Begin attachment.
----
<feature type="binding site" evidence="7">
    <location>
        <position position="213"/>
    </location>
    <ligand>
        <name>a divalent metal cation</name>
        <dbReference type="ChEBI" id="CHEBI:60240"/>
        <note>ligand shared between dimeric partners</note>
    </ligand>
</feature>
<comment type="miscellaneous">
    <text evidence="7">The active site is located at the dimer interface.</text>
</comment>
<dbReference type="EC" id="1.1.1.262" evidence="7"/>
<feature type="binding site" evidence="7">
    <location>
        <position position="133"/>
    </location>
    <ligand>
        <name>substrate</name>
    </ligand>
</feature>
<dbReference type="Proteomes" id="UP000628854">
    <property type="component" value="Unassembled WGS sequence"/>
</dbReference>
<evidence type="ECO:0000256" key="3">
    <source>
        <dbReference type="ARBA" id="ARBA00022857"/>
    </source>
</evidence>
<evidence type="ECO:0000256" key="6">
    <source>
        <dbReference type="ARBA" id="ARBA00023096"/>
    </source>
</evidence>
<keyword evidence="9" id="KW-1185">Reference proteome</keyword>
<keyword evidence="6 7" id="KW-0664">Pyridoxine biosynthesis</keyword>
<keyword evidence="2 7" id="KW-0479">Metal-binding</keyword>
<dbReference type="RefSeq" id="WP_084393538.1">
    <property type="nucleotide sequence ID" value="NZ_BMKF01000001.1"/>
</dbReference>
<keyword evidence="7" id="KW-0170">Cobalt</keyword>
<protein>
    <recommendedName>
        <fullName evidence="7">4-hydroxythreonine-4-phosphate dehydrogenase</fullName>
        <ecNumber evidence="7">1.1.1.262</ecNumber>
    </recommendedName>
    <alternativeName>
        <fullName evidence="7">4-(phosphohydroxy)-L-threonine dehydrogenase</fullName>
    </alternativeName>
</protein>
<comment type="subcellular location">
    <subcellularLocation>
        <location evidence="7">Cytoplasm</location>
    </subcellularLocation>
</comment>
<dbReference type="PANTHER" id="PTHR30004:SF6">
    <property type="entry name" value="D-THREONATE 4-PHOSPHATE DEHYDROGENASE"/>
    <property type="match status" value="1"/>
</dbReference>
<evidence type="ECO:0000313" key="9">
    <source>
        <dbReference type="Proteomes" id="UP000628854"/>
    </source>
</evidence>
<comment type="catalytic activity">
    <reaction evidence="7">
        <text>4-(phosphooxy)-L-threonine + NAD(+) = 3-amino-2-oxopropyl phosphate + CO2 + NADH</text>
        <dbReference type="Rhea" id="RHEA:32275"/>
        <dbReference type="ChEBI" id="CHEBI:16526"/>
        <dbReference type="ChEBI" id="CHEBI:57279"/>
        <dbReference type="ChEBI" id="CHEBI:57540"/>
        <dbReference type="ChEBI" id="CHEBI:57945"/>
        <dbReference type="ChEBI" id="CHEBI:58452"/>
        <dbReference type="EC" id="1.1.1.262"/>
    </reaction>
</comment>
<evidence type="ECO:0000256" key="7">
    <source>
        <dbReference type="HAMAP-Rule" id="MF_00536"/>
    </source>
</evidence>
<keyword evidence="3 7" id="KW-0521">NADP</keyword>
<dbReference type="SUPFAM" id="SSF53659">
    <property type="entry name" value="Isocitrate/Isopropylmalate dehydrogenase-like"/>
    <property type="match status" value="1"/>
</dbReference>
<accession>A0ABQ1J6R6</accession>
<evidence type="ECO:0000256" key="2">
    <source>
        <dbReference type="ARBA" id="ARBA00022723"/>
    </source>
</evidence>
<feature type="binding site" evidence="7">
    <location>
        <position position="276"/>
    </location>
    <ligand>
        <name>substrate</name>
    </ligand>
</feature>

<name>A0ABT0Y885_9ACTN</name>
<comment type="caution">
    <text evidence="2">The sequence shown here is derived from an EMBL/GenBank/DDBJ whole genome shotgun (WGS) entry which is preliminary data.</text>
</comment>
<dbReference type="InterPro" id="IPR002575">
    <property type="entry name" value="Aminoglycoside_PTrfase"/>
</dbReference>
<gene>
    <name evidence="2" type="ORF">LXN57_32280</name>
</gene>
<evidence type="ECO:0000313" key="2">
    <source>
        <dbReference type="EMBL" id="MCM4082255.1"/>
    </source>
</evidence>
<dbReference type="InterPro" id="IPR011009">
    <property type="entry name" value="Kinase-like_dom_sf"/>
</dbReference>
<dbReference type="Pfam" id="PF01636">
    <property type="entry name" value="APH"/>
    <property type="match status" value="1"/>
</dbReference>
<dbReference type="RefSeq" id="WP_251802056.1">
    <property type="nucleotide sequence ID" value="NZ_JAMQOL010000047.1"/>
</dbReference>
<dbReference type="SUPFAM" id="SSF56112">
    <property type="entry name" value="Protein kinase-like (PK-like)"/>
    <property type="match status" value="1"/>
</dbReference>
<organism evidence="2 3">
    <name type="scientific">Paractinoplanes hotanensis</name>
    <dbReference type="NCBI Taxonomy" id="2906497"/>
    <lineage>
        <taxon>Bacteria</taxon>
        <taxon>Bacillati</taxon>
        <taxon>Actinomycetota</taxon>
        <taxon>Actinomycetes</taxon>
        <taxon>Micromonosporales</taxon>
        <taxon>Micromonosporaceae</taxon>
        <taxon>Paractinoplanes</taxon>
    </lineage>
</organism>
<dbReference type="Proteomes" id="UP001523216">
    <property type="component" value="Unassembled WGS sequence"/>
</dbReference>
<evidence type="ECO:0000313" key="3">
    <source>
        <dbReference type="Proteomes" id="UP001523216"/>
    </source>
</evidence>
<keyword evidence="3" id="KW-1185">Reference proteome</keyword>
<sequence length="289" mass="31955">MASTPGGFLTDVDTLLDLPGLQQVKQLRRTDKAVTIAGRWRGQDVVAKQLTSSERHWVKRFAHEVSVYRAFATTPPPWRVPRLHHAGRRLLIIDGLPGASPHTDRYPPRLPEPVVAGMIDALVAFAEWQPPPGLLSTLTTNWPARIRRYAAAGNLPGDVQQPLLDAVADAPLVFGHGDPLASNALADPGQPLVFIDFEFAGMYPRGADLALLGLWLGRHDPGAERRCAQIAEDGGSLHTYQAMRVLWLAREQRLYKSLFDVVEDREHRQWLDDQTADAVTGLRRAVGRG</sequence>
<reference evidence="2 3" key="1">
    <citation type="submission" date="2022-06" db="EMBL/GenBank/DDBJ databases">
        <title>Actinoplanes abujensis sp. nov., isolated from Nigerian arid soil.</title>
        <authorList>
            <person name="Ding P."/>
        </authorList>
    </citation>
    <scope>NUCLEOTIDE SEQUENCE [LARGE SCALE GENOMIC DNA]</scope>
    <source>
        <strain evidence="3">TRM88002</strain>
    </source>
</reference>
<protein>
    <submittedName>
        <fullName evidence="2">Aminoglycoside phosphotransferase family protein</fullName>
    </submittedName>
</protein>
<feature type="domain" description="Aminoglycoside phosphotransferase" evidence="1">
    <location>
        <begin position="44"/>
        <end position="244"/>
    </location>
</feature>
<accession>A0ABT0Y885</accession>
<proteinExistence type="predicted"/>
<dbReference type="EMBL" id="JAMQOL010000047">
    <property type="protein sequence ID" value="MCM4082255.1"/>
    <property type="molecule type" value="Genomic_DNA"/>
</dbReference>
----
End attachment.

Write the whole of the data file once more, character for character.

<feature type="binding site" evidence="7">
    <location>
        <position position="213"/>
    </location>
    <ligand>
        <name>a divalent metal cation</name>
        <dbReference type="ChEBI" id="CHEBI:60240"/>
        <note>ligand shared between dimeric partners</note>
    </ligand>
</feature>
<comment type="miscellaneous">
    <text evidence="7">The active site is located at the dimer interface.</text>
</comment>
<dbReference type="EC" id="1.1.1.262" evidence="7"/>
<feature type="binding site" evidence="7">
    <location>
        <position position="133"/>
    </location>
    <ligand>
        <name>substrate</name>
    </ligand>
</feature>
<dbReference type="Proteomes" id="UP000628854">
    <property type="component" value="Unassembled WGS sequence"/>
</dbReference>
<evidence type="ECO:0000256" key="3">
    <source>
        <dbReference type="ARBA" id="ARBA00022857"/>
    </source>
</evidence>
<evidence type="ECO:0000256" key="6">
    <source>
        <dbReference type="ARBA" id="ARBA00023096"/>
    </source>
</evidence>
<keyword evidence="9" id="KW-1185">Reference proteome</keyword>
<keyword evidence="6 7" id="KW-0664">Pyridoxine biosynthesis</keyword>
<keyword evidence="2 7" id="KW-0479">Metal-binding</keyword>
<dbReference type="RefSeq" id="WP_084393538.1">
    <property type="nucleotide sequence ID" value="NZ_BMKF01000001.1"/>
</dbReference>
<keyword evidence="7" id="KW-0170">Cobalt</keyword>
<protein>
    <recommendedName>
        <fullName evidence="7">4-hydroxythreonine-4-phosphate dehydrogenase</fullName>
        <ecNumber evidence="7">1.1.1.262</ecNumber>
    </recommendedName>
    <alternativeName>
        <fullName evidence="7">4-(phosphohydroxy)-L-threonine dehydrogenase</fullName>
    </alternativeName>
</protein>
<comment type="subcellular location">
    <subcellularLocation>
        <location evidence="7">Cytoplasm</location>
    </subcellularLocation>
</comment>
<dbReference type="PANTHER" id="PTHR30004:SF6">
    <property type="entry name" value="D-THREONATE 4-PHOSPHATE DEHYDROGENASE"/>
    <property type="match status" value="1"/>
</dbReference>
<evidence type="ECO:0000313" key="9">
    <source>
        <dbReference type="Proteomes" id="UP000628854"/>
    </source>
</evidence>
<comment type="catalytic activity">
    <reaction evidence="7">
        <text>4-(phosphooxy)-L-threonine + NAD(+) = 3-amino-2-oxopropyl phosphate + CO2 + NADH</text>
        <dbReference type="Rhea" id="RHEA:32275"/>
        <dbReference type="ChEBI" id="CHEBI:16526"/>
        <dbReference type="ChEBI" id="CHEBI:57279"/>
        <dbReference type="ChEBI" id="CHEBI:57540"/>
        <dbReference type="ChEBI" id="CHEBI:57945"/>
        <dbReference type="ChEBI" id="CHEBI:58452"/>
        <dbReference type="EC" id="1.1.1.262"/>
    </reaction>
</comment>
<evidence type="ECO:0000256" key="7">
    <source>
        <dbReference type="HAMAP-Rule" id="MF_00536"/>
    </source>
</evidence>
<keyword evidence="3 7" id="KW-0521">NADP</keyword>
<dbReference type="SUPFAM" id="SSF53659">
    <property type="entry name" value="Isocitrate/Isopropylmalate dehydrogenase-like"/>
    <property type="match status" value="1"/>
</dbReference>
<accession>A0ABQ1J6R6</accession>
<evidence type="ECO:0000256" key="2">
    <source>
        <dbReference type="ARBA" id="ARBA00022723"/>
    </source>
</evidence>
<feature type="binding site" evidence="7">
    <location>
        <position position="276"/>
    </location>
    <ligand>
        <name>substrate</name>
    </ligand>
</feature>

<name>A0ABT0Y885_9ACTN</name>
<comment type="caution">
    <text evidence="2">The sequence shown here is derived from an EMBL/GenBank/DDBJ whole genome shotgun (WGS) entry which is preliminary data.</text>
</comment>
<dbReference type="InterPro" id="IPR002575">
    <property type="entry name" value="Aminoglycoside_PTrfase"/>
</dbReference>
<gene>
    <name evidence="2" type="ORF">LXN57_32280</name>
</gene>
<evidence type="ECO:0000313" key="2">
    <source>
        <dbReference type="EMBL" id="MCM4082255.1"/>
    </source>
</evidence>
<dbReference type="InterPro" id="IPR011009">
    <property type="entry name" value="Kinase-like_dom_sf"/>
</dbReference>
<dbReference type="Pfam" id="PF01636">
    <property type="entry name" value="APH"/>
    <property type="match status" value="1"/>
</dbReference>
<dbReference type="RefSeq" id="WP_251802056.1">
    <property type="nucleotide sequence ID" value="NZ_JAMQOL010000047.1"/>
</dbReference>
<dbReference type="SUPFAM" id="SSF56112">
    <property type="entry name" value="Protein kinase-like (PK-like)"/>
    <property type="match status" value="1"/>
</dbReference>
<organism evidence="2 3">
    <name type="scientific">Paractinoplanes hotanensis</name>
    <dbReference type="NCBI Taxonomy" id="2906497"/>
    <lineage>
        <taxon>Bacteria</taxon>
        <taxon>Bacillati</taxon>
        <taxon>Actinomycetota</taxon>
        <taxon>Actinomycetes</taxon>
        <taxon>Micromonosporales</taxon>
        <taxon>Micromonosporaceae</taxon>
        <taxon>Paractinoplanes</taxon>
    </lineage>
</organism>
<dbReference type="Proteomes" id="UP001523216">
    <property type="component" value="Unassembled WGS sequence"/>
</dbReference>
<evidence type="ECO:0000313" key="3">
    <source>
        <dbReference type="Proteomes" id="UP001523216"/>
    </source>
</evidence>
<keyword evidence="3" id="KW-1185">Reference proteome</keyword>
<sequence length="289" mass="31955">MASTPGGFLTDVDTLLDLPGLQQVKQLRRTDKAVTIAGRWRGQDVVAKQLTSSERHWVKRFAHEVSVYRAFATTPPPWRVPRLHHAGRRLLIIDGLPGASPHTDRYPPRLPEPVVAGMIDALVAFAEWQPPPGLLSTLTTNWPARIRRYAAAGNLPGDVQQPLLDAVADAPLVFGHGDPLASNALADPGQPLVFIDFEFAGMYPRGADLALLGLWLGRHDPGAERRCAQIAEDGGSLHTYQAMRVLWLAREQRLYKSLFDVVEDREHRQWLDDQTADAVTGLRRAVGRG</sequence>
<reference evidence="2 3" key="1">
    <citation type="submission" date="2022-06" db="EMBL/GenBank/DDBJ databases">
        <title>Actinoplanes abujensis sp. nov., isolated from Nigerian arid soil.</title>
        <authorList>
            <person name="Ding P."/>
        </authorList>
    </citation>
    <scope>NUCLEOTIDE SEQUENCE [LARGE SCALE GENOMIC DNA]</scope>
    <source>
        <strain evidence="3">TRM88002</strain>
    </source>
</reference>
<protein>
    <submittedName>
        <fullName evidence="2">Aminoglycoside phosphotransferase family protein</fullName>
    </submittedName>
</protein>
<feature type="domain" description="Aminoglycoside phosphotransferase" evidence="1">
    <location>
        <begin position="44"/>
        <end position="244"/>
    </location>
</feature>
<accession>A0ABT0Y885</accession>
<proteinExistence type="predicted"/>
<dbReference type="EMBL" id="JAMQOL010000047">
    <property type="protein sequence ID" value="MCM4082255.1"/>
    <property type="molecule type" value="Genomic_DNA"/>
</dbReference>